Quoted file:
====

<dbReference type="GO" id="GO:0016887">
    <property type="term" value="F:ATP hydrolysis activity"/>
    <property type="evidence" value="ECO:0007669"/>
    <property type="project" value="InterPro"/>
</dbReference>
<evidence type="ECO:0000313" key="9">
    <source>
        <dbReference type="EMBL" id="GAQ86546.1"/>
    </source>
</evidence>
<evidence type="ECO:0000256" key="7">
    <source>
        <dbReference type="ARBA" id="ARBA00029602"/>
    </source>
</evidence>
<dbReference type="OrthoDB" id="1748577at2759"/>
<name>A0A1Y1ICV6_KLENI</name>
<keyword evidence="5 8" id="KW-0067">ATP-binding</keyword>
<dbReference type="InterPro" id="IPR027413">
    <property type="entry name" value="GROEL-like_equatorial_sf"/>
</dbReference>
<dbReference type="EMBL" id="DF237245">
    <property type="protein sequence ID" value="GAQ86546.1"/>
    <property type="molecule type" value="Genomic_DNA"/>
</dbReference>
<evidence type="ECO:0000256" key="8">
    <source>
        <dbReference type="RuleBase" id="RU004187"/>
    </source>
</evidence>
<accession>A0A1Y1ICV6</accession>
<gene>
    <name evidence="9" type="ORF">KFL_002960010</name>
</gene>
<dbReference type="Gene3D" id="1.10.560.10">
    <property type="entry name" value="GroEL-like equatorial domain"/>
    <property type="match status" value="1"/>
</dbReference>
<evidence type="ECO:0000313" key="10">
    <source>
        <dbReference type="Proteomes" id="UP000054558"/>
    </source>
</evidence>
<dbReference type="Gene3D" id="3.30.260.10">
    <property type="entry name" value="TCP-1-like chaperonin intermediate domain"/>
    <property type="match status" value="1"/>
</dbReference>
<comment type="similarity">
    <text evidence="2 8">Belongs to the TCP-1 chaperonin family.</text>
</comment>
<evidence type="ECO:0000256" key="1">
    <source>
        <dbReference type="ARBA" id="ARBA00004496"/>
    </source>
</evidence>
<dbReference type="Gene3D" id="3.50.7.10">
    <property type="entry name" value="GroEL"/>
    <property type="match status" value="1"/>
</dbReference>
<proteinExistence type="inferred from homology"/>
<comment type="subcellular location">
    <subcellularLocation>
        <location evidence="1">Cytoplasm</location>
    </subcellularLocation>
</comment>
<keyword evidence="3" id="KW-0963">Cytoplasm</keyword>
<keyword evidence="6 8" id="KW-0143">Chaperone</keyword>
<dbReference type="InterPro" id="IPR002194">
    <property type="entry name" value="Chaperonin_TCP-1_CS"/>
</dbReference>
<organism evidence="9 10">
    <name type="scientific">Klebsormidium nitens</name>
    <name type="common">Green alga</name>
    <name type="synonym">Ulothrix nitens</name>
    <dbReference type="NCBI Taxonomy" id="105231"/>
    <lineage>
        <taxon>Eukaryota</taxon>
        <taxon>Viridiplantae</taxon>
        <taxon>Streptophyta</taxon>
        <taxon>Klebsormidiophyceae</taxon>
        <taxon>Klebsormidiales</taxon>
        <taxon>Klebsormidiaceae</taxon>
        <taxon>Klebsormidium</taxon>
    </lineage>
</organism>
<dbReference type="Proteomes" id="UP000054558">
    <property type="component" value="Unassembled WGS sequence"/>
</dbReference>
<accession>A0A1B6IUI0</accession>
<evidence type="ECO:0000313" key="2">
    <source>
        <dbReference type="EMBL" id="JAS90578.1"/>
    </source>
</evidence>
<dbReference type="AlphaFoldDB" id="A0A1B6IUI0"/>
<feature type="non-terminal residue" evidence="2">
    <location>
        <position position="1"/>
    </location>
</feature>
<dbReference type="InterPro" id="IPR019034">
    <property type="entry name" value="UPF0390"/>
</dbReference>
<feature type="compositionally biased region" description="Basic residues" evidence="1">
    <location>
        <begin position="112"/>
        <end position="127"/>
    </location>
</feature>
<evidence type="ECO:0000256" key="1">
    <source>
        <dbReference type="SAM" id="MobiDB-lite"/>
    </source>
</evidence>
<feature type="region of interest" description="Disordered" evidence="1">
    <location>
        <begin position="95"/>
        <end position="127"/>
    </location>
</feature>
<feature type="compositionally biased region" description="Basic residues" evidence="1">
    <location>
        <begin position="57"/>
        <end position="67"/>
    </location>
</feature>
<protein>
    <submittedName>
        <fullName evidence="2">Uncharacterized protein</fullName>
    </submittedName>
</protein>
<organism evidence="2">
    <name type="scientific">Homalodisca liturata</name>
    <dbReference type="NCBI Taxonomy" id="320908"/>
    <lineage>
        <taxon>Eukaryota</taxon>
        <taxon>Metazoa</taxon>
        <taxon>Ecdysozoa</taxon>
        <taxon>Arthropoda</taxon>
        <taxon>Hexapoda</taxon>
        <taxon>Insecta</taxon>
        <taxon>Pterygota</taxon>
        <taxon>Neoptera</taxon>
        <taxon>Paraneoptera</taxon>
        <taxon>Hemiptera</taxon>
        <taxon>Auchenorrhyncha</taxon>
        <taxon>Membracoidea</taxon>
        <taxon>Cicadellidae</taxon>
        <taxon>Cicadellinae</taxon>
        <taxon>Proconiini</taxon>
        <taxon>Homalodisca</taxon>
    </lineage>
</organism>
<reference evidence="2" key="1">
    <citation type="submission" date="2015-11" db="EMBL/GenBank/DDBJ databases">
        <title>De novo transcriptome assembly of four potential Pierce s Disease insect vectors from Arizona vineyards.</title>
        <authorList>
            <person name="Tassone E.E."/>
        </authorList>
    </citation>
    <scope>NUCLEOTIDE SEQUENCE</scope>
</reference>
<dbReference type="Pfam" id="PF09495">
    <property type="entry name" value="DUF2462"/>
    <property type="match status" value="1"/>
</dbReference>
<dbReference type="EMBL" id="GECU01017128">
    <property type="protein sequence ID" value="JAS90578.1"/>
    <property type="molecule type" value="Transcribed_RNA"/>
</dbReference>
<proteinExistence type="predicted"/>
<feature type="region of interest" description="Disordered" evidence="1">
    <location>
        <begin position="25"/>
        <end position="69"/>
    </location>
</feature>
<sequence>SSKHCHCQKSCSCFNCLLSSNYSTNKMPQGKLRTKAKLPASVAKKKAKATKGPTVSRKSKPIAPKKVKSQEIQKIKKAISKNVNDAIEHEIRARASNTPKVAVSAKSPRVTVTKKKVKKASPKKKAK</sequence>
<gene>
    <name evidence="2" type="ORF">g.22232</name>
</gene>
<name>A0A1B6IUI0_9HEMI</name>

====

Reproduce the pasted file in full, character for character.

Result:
<dbReference type="GO" id="GO:0016887">
    <property type="term" value="F:ATP hydrolysis activity"/>
    <property type="evidence" value="ECO:0007669"/>
    <property type="project" value="InterPro"/>
</dbReference>
<evidence type="ECO:0000313" key="9">
    <source>
        <dbReference type="EMBL" id="GAQ86546.1"/>
    </source>
</evidence>
<evidence type="ECO:0000256" key="7">
    <source>
        <dbReference type="ARBA" id="ARBA00029602"/>
    </source>
</evidence>
<dbReference type="OrthoDB" id="1748577at2759"/>
<name>A0A1Y1ICV6_KLENI</name>
<keyword evidence="5 8" id="KW-0067">ATP-binding</keyword>
<dbReference type="InterPro" id="IPR027413">
    <property type="entry name" value="GROEL-like_equatorial_sf"/>
</dbReference>
<dbReference type="EMBL" id="DF237245">
    <property type="protein sequence ID" value="GAQ86546.1"/>
    <property type="molecule type" value="Genomic_DNA"/>
</dbReference>
<evidence type="ECO:0000256" key="8">
    <source>
        <dbReference type="RuleBase" id="RU004187"/>
    </source>
</evidence>
<accession>A0A1Y1ICV6</accession>
<gene>
    <name evidence="9" type="ORF">KFL_002960010</name>
</gene>
<dbReference type="Gene3D" id="1.10.560.10">
    <property type="entry name" value="GroEL-like equatorial domain"/>
    <property type="match status" value="1"/>
</dbReference>
<evidence type="ECO:0000313" key="10">
    <source>
        <dbReference type="Proteomes" id="UP000054558"/>
    </source>
</evidence>
<dbReference type="Gene3D" id="3.30.260.10">
    <property type="entry name" value="TCP-1-like chaperonin intermediate domain"/>
    <property type="match status" value="1"/>
</dbReference>
<comment type="similarity">
    <text evidence="2 8">Belongs to the TCP-1 chaperonin family.</text>
</comment>
<evidence type="ECO:0000256" key="1">
    <source>
        <dbReference type="ARBA" id="ARBA00004496"/>
    </source>
</evidence>
<dbReference type="Gene3D" id="3.50.7.10">
    <property type="entry name" value="GroEL"/>
    <property type="match status" value="1"/>
</dbReference>
<proteinExistence type="inferred from homology"/>
<comment type="subcellular location">
    <subcellularLocation>
        <location evidence="1">Cytoplasm</location>
    </subcellularLocation>
</comment>
<keyword evidence="3" id="KW-0963">Cytoplasm</keyword>
<keyword evidence="6 8" id="KW-0143">Chaperone</keyword>
<dbReference type="InterPro" id="IPR002194">
    <property type="entry name" value="Chaperonin_TCP-1_CS"/>
</dbReference>
<organism evidence="9 10">
    <name type="scientific">Klebsormidium nitens</name>
    <name type="common">Green alga</name>
    <name type="synonym">Ulothrix nitens</name>
    <dbReference type="NCBI Taxonomy" id="105231"/>
    <lineage>
        <taxon>Eukaryota</taxon>
        <taxon>Viridiplantae</taxon>
        <taxon>Streptophyta</taxon>
        <taxon>Klebsormidiophyceae</taxon>
        <taxon>Klebsormidiales</taxon>
        <taxon>Klebsormidiaceae</taxon>
        <taxon>Klebsormidium</taxon>
    </lineage>
</organism>
<dbReference type="Proteomes" id="UP000054558">
    <property type="component" value="Unassembled WGS sequence"/>
</dbReference>
<accession>A0A1B6IUI0</accession>
<evidence type="ECO:0000313" key="2">
    <source>
        <dbReference type="EMBL" id="JAS90578.1"/>
    </source>
</evidence>
<dbReference type="AlphaFoldDB" id="A0A1B6IUI0"/>
<feature type="non-terminal residue" evidence="2">
    <location>
        <position position="1"/>
    </location>
</feature>
<dbReference type="InterPro" id="IPR019034">
    <property type="entry name" value="UPF0390"/>
</dbReference>
<feature type="compositionally biased region" description="Basic residues" evidence="1">
    <location>
        <begin position="112"/>
        <end position="127"/>
    </location>
</feature>
<evidence type="ECO:0000256" key="1">
    <source>
        <dbReference type="SAM" id="MobiDB-lite"/>
    </source>
</evidence>
<feature type="region of interest" description="Disordered" evidence="1">
    <location>
        <begin position="95"/>
        <end position="127"/>
    </location>
</feature>
<feature type="compositionally biased region" description="Basic residues" evidence="1">
    <location>
        <begin position="57"/>
        <end position="67"/>
    </location>
</feature>
<protein>
    <submittedName>
        <fullName evidence="2">Uncharacterized protein</fullName>
    </submittedName>
</protein>
<organism evidence="2">
    <name type="scientific">Homalodisca liturata</name>
    <dbReference type="NCBI Taxonomy" id="320908"/>
    <lineage>
        <taxon>Eukaryota</taxon>
        <taxon>Metazoa</taxon>
        <taxon>Ecdysozoa</taxon>
        <taxon>Arthropoda</taxon>
        <taxon>Hexapoda</taxon>
        <taxon>Insecta</taxon>
        <taxon>Pterygota</taxon>
        <taxon>Neoptera</taxon>
        <taxon>Paraneoptera</taxon>
        <taxon>Hemiptera</taxon>
        <taxon>Auchenorrhyncha</taxon>
        <taxon>Membracoidea</taxon>
        <taxon>Cicadellidae</taxon>
        <taxon>Cicadellinae</taxon>
        <taxon>Proconiini</taxon>
        <taxon>Homalodisca</taxon>
    </lineage>
</organism>
<reference evidence="2" key="1">
    <citation type="submission" date="2015-11" db="EMBL/GenBank/DDBJ databases">
        <title>De novo transcriptome assembly of four potential Pierce s Disease insect vectors from Arizona vineyards.</title>
        <authorList>
            <person name="Tassone E.E."/>
        </authorList>
    </citation>
    <scope>NUCLEOTIDE SEQUENCE</scope>
</reference>
<dbReference type="Pfam" id="PF09495">
    <property type="entry name" value="DUF2462"/>
    <property type="match status" value="1"/>
</dbReference>
<dbReference type="EMBL" id="GECU01017128">
    <property type="protein sequence ID" value="JAS90578.1"/>
    <property type="molecule type" value="Transcribed_RNA"/>
</dbReference>
<proteinExistence type="predicted"/>
<feature type="region of interest" description="Disordered" evidence="1">
    <location>
        <begin position="25"/>
        <end position="69"/>
    </location>
</feature>
<sequence>SSKHCHCQKSCSCFNCLLSSNYSTNKMPQGKLRTKAKLPASVAKKKAKATKGPTVSRKSKPIAPKKVKSQEIQKIKKAISKNVNDAIEHEIRARASNTPKVAVSAKSPRVTVTKKKVKKASPKKKAK</sequence>
<gene>
    <name evidence="2" type="ORF">g.22232</name>
</gene>
<name>A0A1B6IUI0_9HEMI</name>